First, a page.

Greece is also on the map for a new Hannah Fielding romantic novel. I am now in the process of researching and planning a very dramatic and steamy love story that takes place on one of the many Greek Islands. I chose Greece because I know that captivating country and its people well – I have good Greek friends. I bought my wedding dress in Athens and my husband and I honeymooned on Rhodes Island. Greek mythology was part of the literature course I read at university and Greece is not far from Alexandria, where I grew up.
Do you write full-time? What is your work day like?
I generally do write each week day. I have a very rigid routine which has served well. Having researched my facts thoroughly, I plan my novel down to the smallest detail. Planning ahead, I have found, makes the writing so much easier and therefore so much more enjoyable. Then, when I am ready to begin writing, I settle into a regular routine – writing each morning and editing the previous day’s work, taking a break for lunch, writing a little more and then going for a walk somewhere inspirational, like the woods or the beach. Routine, I think, is key – otherwise life gets in the way.
Is there a specific place in the house (or out of the house) that you like to write?
In England I write in our wood-panelled library surrounded by all my favourite books, and in France I write in my bedroom. Both places have wonderful views over the gardens – and in France I love the backdrop of the azure Mediterranean and sky.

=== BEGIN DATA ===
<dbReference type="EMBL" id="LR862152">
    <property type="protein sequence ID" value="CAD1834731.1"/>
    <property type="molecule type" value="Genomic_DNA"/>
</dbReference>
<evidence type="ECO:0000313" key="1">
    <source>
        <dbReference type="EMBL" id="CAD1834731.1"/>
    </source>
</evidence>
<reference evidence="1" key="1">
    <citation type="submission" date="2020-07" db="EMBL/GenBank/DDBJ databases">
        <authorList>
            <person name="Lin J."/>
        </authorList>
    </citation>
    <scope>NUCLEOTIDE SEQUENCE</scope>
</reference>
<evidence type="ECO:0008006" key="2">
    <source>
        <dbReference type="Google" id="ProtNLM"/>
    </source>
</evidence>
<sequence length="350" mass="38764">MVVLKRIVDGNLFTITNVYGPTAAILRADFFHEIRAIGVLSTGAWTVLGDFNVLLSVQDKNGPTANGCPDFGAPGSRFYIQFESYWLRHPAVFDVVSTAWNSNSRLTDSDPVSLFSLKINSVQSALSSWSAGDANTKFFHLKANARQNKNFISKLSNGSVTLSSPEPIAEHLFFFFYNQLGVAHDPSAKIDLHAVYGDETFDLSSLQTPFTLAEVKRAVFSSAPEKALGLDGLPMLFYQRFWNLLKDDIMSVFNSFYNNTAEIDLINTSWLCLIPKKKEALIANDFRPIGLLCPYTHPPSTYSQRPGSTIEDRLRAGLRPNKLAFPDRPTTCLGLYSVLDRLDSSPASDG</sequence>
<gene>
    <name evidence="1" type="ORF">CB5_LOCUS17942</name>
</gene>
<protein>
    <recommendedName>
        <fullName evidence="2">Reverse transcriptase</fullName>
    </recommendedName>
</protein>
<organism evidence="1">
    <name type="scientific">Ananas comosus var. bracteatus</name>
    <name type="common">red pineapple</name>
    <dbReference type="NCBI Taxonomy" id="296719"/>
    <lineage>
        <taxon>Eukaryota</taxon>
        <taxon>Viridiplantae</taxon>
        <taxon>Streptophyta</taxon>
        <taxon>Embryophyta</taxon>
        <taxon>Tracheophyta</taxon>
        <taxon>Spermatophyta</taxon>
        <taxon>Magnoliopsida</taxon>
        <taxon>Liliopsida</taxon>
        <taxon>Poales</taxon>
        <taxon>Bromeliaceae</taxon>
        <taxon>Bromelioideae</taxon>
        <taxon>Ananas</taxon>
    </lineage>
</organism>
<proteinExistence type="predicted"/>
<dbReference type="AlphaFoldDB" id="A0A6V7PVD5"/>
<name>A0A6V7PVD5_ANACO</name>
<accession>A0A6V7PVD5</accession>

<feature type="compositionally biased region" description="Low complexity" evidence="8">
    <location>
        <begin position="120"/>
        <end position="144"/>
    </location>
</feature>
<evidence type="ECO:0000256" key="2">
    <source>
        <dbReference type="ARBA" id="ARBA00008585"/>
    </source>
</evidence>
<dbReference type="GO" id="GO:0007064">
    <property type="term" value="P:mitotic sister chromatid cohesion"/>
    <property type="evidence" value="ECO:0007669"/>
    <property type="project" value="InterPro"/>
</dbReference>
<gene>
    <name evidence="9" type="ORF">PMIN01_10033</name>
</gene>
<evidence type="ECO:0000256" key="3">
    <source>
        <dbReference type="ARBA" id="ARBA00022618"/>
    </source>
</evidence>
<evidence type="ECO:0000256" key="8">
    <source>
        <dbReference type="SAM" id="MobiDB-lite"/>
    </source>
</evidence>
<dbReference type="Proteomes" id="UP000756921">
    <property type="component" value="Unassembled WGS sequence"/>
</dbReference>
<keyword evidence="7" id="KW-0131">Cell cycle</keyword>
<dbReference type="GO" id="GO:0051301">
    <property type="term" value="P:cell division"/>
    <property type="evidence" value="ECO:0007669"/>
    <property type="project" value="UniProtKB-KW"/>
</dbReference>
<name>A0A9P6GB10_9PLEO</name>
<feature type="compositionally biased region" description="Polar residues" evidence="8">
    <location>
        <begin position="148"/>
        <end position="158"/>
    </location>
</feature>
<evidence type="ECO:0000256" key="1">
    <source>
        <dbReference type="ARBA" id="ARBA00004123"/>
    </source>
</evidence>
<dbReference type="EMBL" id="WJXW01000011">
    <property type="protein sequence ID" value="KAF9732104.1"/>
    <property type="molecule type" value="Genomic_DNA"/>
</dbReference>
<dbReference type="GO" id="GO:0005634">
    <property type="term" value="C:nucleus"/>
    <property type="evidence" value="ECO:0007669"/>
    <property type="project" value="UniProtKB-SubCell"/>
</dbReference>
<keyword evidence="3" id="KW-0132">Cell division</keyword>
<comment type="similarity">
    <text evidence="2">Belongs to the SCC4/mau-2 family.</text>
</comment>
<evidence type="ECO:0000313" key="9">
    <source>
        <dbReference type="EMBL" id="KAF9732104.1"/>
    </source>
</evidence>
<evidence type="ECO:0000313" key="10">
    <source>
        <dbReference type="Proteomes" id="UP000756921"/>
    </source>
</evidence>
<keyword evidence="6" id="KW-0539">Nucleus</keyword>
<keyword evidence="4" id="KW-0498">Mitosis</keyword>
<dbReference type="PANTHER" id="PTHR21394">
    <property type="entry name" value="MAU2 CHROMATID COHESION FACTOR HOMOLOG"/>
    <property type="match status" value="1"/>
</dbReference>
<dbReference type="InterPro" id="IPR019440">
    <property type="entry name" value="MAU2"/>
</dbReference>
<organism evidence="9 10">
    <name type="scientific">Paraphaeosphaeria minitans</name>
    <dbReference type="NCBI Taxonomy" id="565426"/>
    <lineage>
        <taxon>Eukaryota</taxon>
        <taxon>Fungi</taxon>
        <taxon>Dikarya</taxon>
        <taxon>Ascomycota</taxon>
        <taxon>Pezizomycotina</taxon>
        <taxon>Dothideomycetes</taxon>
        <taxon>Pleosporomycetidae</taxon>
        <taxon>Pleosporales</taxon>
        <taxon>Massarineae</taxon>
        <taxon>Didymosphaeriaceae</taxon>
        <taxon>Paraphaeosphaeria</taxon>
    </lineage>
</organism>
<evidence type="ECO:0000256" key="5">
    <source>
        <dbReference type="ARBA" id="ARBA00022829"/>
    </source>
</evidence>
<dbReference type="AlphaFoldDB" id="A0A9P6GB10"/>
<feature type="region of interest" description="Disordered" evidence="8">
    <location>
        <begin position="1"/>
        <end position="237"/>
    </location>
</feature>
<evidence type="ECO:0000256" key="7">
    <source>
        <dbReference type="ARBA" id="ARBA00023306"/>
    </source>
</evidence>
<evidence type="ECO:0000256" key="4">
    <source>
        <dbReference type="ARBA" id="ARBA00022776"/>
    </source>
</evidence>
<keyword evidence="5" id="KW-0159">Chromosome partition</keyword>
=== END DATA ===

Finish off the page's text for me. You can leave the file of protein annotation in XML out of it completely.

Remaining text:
Please tell us about your current release.
The Echoes of Love is a touching love story that unfolds at the turn of the new millennium and is set in beautiful, romantic Italy: Venice, Tuscany and Sardinia. It is the tale of two people who have been badly hurt by life and by love and who are trying to love again, but are still haunted by the echoes of those tragedies.
Venetia Aston-Montagu has escaped to Venice to work in her godmother’s architectural practice, putting a lost love behind her. For the past ten years she has built a fortress around her heart, only to find the walls tumbling down one night of the Carnival when she is rescued from masked assailants by an enigmatic stranger, Paolo Barone.
Drawn to the powerfully seductive Paolo, despite warnings of his Don Juan reputation and rumours that he keeps a mistress, Venetia can’t help being caught up in the smouldering passion that ignites between them.
When she finds herself assigned to a project at his magnificent home deep in the Tuscan countryside, Venetia must not only contend with a beautiful young rival, but also come face to face with the dark shadows of Paolo’s past that threaten to come between them.